By PAULENE POPARAD
It’s a feat that likely couldn’t be duplicated today.
The parade committee that organized a major highlight of 1952’s week-long
Chesterton centennial celebration made just 15 long-distance phone calls.
“We’d make 15 long-distance calls in an hour today,” said Nancy
Vaillancourt, who entertained approximately 80 members and guests of the
Duneland Historical Society Thursday with a retrospective of the centennial
The parade committee did spend 400 hours planning, traveled 500 miles, sent
out 350 post cards and used 650 sheets of paper. And from the numerous
slides taken by Walter Baur Sr. that were shown by Vaillancourt, the
estimated crowd of 25,000 who watched the parade into the dusk were
delighted by what was described as a most colorful spectacle.
Ralph Brooks, now 83, said the Chesterton Cemetery grounds were parked full
of cars, as were all the streets. The parade route wound past stores and
buildings like Publix Bowling, Brunks Ice Cream and State Park Drugs, many
of which no longer exist.
Chesterton’s population of just over 3,000 residents led a simpler life in
1952 before the Indiana 49 Bypass and Bethlehem Steel were built, said
Vaillancourt. But it was also during the Cold War and even rose-colored
glasses couldn’t dim the specter of a mushroom cloud that hung over the
The centennial celebration took place Aug. 17-23 with each day honoring a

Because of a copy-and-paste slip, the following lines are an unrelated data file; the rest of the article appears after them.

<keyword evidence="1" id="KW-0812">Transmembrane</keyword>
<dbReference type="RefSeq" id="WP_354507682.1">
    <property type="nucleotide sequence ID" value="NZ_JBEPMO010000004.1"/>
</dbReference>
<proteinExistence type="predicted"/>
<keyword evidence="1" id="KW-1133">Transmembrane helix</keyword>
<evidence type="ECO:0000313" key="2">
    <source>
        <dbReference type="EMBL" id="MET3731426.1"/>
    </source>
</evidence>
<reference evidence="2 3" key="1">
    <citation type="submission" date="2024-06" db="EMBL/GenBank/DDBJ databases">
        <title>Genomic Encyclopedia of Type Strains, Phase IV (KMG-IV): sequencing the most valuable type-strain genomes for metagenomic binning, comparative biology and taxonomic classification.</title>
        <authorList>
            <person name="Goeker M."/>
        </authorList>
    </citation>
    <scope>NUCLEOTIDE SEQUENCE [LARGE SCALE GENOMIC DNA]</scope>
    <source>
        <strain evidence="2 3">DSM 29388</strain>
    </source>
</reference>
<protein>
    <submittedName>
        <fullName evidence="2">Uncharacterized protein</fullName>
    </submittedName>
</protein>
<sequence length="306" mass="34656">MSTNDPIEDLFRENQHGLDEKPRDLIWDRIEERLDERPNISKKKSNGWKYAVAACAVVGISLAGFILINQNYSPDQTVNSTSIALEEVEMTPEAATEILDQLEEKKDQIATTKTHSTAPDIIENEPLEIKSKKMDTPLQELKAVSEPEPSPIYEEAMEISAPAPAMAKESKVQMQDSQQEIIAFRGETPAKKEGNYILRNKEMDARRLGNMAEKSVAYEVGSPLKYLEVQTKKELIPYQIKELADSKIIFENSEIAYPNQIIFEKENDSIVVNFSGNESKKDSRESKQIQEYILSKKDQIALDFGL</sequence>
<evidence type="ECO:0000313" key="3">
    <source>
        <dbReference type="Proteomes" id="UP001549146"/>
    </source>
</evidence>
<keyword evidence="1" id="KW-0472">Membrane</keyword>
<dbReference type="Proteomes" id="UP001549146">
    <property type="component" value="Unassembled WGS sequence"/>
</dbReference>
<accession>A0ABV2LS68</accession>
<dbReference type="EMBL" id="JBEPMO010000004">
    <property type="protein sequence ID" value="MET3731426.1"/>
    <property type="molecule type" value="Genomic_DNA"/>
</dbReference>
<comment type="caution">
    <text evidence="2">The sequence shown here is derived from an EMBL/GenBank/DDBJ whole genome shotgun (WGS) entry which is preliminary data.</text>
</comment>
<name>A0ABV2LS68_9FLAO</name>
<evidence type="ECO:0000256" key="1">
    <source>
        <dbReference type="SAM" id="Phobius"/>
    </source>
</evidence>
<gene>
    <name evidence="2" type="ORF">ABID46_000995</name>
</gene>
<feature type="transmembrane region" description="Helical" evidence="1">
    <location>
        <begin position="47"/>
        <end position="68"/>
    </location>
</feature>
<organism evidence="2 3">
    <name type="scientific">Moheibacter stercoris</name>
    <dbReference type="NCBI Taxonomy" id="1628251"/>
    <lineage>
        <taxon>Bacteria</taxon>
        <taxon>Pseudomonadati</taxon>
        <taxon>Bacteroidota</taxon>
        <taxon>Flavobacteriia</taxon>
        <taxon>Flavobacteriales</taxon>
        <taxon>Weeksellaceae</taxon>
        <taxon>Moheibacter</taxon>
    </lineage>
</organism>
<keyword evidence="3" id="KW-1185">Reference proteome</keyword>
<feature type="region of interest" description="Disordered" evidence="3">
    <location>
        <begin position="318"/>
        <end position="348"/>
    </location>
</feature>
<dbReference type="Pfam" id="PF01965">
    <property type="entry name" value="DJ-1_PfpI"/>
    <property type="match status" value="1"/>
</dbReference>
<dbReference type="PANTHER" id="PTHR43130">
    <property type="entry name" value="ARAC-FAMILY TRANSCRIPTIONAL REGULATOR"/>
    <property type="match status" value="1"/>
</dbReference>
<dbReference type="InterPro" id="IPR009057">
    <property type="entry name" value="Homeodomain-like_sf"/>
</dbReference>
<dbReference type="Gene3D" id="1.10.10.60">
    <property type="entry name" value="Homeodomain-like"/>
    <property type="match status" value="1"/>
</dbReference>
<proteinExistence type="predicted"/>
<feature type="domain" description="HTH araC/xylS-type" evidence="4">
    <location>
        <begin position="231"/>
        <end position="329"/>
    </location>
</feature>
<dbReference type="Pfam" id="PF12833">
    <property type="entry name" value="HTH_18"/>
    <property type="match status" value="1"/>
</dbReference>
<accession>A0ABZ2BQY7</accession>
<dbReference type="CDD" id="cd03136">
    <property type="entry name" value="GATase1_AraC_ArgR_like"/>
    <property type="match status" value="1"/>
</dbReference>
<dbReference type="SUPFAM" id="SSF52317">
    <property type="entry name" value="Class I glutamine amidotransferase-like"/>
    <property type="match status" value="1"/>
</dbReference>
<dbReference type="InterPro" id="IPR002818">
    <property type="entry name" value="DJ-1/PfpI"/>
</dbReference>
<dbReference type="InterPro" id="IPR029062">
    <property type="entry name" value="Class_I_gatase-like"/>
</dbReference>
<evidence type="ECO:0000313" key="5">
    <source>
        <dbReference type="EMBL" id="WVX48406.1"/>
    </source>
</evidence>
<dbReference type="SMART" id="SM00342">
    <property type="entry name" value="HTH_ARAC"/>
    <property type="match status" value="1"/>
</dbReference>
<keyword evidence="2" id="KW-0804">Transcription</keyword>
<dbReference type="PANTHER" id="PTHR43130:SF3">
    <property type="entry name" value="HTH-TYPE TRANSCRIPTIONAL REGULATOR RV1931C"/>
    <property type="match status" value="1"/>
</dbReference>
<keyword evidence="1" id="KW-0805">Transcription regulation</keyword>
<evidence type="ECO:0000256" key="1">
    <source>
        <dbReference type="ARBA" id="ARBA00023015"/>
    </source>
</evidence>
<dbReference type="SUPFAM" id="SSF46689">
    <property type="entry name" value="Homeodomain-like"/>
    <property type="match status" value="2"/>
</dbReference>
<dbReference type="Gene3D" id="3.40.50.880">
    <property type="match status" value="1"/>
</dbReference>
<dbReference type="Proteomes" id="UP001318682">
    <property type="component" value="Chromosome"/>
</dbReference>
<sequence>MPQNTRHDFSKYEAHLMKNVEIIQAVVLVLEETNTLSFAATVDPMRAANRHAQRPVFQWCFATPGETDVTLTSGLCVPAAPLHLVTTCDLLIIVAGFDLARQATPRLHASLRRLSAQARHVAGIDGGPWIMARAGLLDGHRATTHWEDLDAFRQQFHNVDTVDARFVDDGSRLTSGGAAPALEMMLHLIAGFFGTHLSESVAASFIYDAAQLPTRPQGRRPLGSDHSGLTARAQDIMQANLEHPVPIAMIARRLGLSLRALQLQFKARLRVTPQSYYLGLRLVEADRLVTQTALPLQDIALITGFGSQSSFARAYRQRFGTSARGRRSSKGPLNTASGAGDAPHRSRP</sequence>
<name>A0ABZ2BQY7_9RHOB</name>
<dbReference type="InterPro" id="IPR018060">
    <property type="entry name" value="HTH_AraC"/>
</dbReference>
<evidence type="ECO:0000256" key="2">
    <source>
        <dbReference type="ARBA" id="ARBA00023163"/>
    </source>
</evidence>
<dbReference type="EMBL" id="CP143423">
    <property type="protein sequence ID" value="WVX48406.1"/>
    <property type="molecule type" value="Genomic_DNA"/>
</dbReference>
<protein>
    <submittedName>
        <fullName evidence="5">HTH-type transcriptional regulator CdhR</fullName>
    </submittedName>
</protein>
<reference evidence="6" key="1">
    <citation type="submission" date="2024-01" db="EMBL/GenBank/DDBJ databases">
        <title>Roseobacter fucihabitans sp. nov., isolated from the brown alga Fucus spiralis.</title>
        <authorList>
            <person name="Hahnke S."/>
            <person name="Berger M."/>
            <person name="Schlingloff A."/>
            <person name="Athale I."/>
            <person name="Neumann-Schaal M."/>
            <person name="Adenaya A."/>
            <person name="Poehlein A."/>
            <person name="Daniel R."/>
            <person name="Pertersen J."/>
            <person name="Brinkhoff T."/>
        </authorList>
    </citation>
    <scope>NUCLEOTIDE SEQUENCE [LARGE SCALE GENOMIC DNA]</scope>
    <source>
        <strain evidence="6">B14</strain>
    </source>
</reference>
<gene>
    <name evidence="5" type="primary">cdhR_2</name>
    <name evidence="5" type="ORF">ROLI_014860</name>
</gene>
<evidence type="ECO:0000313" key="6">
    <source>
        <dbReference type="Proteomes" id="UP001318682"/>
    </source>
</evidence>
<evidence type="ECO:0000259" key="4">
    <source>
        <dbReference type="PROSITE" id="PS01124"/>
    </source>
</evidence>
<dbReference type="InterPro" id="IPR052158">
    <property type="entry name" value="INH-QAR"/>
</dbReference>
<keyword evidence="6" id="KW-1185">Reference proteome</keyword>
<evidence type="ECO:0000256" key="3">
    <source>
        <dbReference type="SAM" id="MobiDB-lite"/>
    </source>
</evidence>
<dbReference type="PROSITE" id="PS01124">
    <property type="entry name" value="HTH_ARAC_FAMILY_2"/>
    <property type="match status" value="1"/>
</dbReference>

Sunday’s Freedom of Religion and Americanism Day kicked off with a community
worship service and observances at local churches followed by Young America
Day, Pioneer and Homecoming Day, Ladies Day, Merchants Day, Governor’s Day
with white-hatted Gov. Schricker in attendance, and Farmer’s Day.
Each theme day was packed with activities for young and old, among them a
bike rodeo, style show, baking and clothes-hanging contests, a balloon
release, a tea and formal ball, horse pulls, sack races, a street dance, an
open midway, several fireworks displays and a barbecue attended by 1,300
people who ate 700 pounds of ribs cooked under the supervision of Michael
Joseph, a nationally known barbecue chef.
Five times during the week performances of “Crossroads of the Continent,” an
ambitious historical pageant, also were staged under the direction of the
John B. Rogers Co. personal representative. “The pageant itself must have
been exhausting to watch as well as to perform,” said Vaillancourt. “It must
have been an exciting week; every family had visitors.”
For many, the centennial is synonymous with Brothers of the Brush and
Sisters of the Swish.
Organized by the Chesterton Fire Department, the Brothers encouraged men to
grow a mustache, full beard, goatee or sideburns, and the Chesterton Women’s
Club Sisters swore off lipstick and pledged to wear the official centennial
bows, bonnets and old-fashioned dresses.
Vaillancourt said several of the women’s costumes were based on original
patterns, and the young girls’ flounce pantaloons often were wide eyelet
lace sewn around pajama bottoms. Many female costumes shown in the color
slides were very elaborate despite the fact there was much discussion at the
time, according to Vaillancourt, over what the right neckline should be and
if a hoopskirt and bustle were appropriate.